Researchers from the business school at Arizona State University, Tempe, say their work suggests electronic health-record systems in hospitals increase hospital costs, nurse staffing levels and the incidence of complications, but lower mortality rates for some conditions, according to a published report.
As a threatened nursing shortage looms, the ASU research team chose to test the assumption that health information technology might increase nurse productivity by improving workflow.
Financial and nurse-sensitive patient outcomes data on 326 hospitals used in the study came from the California Office of Statewide Health Planning and Development. HIMSS Analytics, the market research arm of the Healthcare Information and Management Systems Society, provided information about hospital IT systems availability and contract dates. Researchers assumed implementation began, on average, one year after the contract date.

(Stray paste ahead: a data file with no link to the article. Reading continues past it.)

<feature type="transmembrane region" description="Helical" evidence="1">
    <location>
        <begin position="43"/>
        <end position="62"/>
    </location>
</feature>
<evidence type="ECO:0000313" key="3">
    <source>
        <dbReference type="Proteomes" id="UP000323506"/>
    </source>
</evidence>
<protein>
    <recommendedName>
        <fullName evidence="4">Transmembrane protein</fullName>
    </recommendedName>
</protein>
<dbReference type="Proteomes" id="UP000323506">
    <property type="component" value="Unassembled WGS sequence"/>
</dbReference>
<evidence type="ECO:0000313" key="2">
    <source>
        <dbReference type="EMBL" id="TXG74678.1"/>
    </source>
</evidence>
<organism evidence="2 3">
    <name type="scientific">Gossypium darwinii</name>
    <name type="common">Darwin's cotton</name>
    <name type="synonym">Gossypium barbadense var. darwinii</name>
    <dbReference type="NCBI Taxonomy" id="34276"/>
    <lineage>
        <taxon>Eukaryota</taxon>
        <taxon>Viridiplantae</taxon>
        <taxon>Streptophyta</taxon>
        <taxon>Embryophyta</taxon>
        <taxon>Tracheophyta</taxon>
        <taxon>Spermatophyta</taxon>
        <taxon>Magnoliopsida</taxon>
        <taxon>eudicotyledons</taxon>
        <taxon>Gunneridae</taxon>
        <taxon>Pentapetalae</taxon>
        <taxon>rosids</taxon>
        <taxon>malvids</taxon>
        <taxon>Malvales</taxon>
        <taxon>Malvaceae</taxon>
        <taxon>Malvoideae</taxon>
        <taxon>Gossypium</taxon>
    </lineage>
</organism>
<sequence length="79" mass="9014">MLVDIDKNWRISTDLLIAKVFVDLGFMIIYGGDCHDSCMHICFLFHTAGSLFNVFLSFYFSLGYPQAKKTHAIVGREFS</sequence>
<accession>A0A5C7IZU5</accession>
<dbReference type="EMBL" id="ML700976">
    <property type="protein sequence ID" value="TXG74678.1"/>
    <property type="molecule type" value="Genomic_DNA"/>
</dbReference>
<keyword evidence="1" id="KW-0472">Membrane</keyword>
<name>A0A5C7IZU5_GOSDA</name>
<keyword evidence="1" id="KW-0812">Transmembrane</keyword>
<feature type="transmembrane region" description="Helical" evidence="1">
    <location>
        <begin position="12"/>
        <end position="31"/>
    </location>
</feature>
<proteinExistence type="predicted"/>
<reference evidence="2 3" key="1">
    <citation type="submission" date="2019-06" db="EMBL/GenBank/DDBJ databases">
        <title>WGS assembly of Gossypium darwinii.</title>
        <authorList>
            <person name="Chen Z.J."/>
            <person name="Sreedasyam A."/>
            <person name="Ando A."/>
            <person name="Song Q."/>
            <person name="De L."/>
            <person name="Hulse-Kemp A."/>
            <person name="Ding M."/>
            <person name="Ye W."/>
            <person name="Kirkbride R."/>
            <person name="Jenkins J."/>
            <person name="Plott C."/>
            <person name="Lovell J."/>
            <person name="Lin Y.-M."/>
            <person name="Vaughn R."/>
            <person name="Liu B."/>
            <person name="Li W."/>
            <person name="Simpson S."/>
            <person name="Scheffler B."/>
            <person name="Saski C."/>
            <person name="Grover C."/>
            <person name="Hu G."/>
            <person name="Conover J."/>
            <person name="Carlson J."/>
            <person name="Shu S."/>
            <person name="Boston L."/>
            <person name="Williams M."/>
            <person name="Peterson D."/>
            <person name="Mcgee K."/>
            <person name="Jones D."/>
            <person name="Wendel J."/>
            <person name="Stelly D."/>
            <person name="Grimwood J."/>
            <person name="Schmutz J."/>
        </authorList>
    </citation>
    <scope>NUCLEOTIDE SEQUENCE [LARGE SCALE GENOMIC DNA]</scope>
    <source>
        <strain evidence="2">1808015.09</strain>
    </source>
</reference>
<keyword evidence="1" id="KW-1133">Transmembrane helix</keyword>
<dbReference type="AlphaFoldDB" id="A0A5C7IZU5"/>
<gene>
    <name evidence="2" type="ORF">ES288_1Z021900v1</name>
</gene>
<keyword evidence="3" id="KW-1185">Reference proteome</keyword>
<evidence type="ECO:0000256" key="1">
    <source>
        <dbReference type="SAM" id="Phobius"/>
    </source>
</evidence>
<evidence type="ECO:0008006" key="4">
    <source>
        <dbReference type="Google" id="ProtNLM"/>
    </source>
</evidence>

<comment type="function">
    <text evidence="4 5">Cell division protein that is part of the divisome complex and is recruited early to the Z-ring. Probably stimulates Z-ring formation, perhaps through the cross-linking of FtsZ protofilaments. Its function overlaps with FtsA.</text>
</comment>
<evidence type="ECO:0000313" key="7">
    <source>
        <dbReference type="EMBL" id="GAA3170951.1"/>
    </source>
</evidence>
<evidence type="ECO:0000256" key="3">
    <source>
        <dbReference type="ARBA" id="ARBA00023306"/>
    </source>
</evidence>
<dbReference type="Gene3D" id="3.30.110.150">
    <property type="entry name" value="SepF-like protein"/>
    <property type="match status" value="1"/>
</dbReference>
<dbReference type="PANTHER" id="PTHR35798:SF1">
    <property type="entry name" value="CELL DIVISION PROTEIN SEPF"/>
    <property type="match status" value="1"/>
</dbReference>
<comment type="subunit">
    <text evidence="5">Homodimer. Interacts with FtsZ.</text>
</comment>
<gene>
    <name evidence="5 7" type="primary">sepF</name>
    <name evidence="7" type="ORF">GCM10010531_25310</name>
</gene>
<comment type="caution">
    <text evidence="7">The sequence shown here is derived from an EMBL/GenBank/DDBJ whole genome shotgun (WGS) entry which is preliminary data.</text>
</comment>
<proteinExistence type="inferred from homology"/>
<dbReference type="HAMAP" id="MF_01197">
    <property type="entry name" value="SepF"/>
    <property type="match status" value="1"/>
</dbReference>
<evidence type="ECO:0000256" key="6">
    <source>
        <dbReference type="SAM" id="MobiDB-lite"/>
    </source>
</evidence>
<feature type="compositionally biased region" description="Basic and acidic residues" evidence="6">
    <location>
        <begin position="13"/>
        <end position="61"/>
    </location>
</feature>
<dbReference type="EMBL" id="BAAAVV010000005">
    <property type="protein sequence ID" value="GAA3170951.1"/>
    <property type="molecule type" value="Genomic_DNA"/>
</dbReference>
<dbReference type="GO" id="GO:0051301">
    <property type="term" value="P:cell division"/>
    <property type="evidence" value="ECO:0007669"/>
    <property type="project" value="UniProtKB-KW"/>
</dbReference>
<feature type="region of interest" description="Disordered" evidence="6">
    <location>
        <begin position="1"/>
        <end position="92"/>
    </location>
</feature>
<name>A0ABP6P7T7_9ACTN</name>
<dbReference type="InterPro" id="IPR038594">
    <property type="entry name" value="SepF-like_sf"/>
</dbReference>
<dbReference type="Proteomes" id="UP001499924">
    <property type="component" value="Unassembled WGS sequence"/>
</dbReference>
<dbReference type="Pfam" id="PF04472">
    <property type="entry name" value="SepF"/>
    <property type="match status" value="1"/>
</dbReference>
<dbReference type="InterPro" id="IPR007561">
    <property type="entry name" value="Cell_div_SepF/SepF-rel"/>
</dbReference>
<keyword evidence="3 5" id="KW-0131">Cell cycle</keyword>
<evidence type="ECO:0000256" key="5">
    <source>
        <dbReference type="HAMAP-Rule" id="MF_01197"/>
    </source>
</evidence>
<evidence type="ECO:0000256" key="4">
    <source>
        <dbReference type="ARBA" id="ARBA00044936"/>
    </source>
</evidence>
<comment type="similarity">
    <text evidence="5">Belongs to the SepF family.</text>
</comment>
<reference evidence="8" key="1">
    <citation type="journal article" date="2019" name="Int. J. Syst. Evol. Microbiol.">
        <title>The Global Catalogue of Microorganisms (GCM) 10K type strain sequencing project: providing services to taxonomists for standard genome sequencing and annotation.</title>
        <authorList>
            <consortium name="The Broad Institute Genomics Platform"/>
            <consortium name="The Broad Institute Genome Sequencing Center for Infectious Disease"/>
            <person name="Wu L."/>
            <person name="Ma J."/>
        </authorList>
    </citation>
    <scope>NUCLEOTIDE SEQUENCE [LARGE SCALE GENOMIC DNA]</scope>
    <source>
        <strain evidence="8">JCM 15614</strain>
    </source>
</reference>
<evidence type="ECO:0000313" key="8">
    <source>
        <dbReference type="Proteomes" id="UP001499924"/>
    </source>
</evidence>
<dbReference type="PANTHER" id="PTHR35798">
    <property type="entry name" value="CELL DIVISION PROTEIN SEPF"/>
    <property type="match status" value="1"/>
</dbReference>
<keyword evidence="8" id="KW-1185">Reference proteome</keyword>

According to their 22-page article, “Electronic Medical Records, Nurse Staff and Nurse-Sensitive Patient Outcomes: Evidence from California Hospitals, 1998-2007,” published in the journal Health Services Research, the three-man team from the W. P. Carey School of Business at ASU found IT implementations were associated with 6% to 10% higher cost per discharge in medical-surgical acute-care units. They also found relatively lower intensive IT implementations, at Stage 2 on the HIMSS Analytics adoption model, were coincident with 15% to 26% higher registered nurse hours by per day and reduced licensed vocational nurse cost by 2% to 4%. Meanwhile, higher, Stage 3 implementations were associated with 3% to 4% lower rates for in-hospital mortality for certain conditions, according to the report.